It seems like that’s also the trend for how ASML is thinking about its expansion to more cities. How do those plans align with the longer-term trends you mentioned?

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Absolutely; you’ve got that right. On the one hand, we’ve determined that we want to sort of even more than double capacity from what we produced, let’s say, this year or last, versus where we want to be by around 2025 or 2026. So by 2025 or 2026, we want to be able to produce around 90 EUV tools [the machines chipmakers use to print advanced microchips], which is sort of doubling from where we were last year, and we want to get to around 600 DUV tools capacity, which is more than double what we did last year. So from that vantage point, we’re sort of doubling capacity, and then, medium term, we’re gearing up toward 20 what we call “High-NA tools,” [scanners that are seen as] the successor, or next generation, of EUV tools. Those are the capacity targets that we have articulated. And of course, that has ramifications in all the geographies that we operate in. So particularly to your question on cities, we have a very significant manufacturing and R&D capability in Wilton, Connecticut, so we’re expanding quite significantly in Wilton—adding 1,000 more jobs and investing an extra $200 million…Also, in a number of other cities, like Phoenix, we  had a service facility in Arizona—in Chandler—but we’re now also building one in Phoenix to service TSMC and their plant there.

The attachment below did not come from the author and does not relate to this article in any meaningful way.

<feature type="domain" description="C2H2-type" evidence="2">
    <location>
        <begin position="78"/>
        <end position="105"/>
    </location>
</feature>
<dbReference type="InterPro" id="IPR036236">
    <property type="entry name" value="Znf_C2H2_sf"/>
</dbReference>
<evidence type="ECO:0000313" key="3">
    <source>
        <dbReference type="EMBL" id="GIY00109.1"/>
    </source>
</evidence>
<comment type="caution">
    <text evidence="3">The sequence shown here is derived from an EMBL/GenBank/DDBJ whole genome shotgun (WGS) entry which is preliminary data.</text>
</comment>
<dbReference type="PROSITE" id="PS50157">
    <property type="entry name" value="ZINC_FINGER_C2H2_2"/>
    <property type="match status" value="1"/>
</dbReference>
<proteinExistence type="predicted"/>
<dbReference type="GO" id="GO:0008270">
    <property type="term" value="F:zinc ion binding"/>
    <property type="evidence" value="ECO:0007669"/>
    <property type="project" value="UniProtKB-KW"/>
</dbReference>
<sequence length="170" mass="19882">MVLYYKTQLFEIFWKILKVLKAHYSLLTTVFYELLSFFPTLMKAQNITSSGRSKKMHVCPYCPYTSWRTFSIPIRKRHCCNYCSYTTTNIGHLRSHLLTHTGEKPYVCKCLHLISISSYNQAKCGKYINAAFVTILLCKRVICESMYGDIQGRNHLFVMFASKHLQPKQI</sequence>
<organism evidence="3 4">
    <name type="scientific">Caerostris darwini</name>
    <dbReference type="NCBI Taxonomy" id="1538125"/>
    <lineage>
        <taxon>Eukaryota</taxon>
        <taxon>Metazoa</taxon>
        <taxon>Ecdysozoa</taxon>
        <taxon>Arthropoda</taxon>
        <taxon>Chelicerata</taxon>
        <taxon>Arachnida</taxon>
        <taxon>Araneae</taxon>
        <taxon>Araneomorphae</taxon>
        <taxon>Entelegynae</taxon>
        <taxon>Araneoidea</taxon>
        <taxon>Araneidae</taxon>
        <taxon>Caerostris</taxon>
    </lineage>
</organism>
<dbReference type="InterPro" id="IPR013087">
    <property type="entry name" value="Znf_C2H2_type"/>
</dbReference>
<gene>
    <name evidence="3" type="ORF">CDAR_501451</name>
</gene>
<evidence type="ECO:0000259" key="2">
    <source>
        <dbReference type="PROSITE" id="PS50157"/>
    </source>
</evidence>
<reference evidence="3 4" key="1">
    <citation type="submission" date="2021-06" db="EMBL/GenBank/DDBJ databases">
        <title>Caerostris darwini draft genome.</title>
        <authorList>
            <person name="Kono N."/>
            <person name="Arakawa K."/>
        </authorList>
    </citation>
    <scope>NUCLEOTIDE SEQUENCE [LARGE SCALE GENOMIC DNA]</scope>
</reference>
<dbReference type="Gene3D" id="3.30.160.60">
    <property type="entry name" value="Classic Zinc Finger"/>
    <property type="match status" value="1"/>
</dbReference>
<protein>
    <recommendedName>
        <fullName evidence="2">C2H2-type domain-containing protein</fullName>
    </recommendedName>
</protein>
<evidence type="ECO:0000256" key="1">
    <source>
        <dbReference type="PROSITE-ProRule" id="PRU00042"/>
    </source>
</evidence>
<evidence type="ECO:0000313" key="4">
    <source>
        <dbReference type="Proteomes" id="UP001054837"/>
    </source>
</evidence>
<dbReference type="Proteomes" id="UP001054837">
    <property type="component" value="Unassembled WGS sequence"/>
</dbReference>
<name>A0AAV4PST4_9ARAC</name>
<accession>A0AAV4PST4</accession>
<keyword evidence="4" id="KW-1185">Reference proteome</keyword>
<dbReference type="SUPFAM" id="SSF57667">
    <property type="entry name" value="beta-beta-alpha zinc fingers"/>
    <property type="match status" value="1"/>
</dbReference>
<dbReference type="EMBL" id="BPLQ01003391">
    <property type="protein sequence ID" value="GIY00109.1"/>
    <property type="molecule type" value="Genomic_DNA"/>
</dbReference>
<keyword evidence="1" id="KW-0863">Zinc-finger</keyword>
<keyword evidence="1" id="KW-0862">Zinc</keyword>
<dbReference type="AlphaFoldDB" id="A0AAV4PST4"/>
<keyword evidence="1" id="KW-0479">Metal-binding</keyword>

What’s your prediction for the supply chain in 2023? And any broader predictions for the year?

The supply chain [will be] more relaxed, is my expectation, than it was [in 2022]. At the beginning of the year, it was pretty hectic; it’s now become far more focused. Of course, there are specific things that we need to be cognizant of. Specifically to the situation here in Europe, there are energy challenges, [like] making sure that everyone has sufficient access to gas in particular, because of the situation in Ukraine…But generally, I do have a feeling that most of our supply chain is well-covered to navigate that situation.

In terms of predictions for 2023, it’s hard to predict what the general economy is going to do, but we think the secular trends for us, for the industry, will remain intact…To what extent there might be cooling off, generally, in the economy [will] affect the chip market and have an impact on us. But the structural trends are still so strong that we are still predicting a healthy growth for ASML.

For us, what is going to be a key moment [in 2023] will be shipping the first modules of High-NA to our customers…That’s another leap in technology that’s going to enable our customers to print more detailed and even smaller patterns on the microchip. We’ve spent an awful lot of time—many, many, many years—and…billions of dollars [on development]. So seeing that come to fruition, seeing it come together, and being able to ship the first modules to customers is going to be a moment of great pride for the company and for many of the people that have been working on that.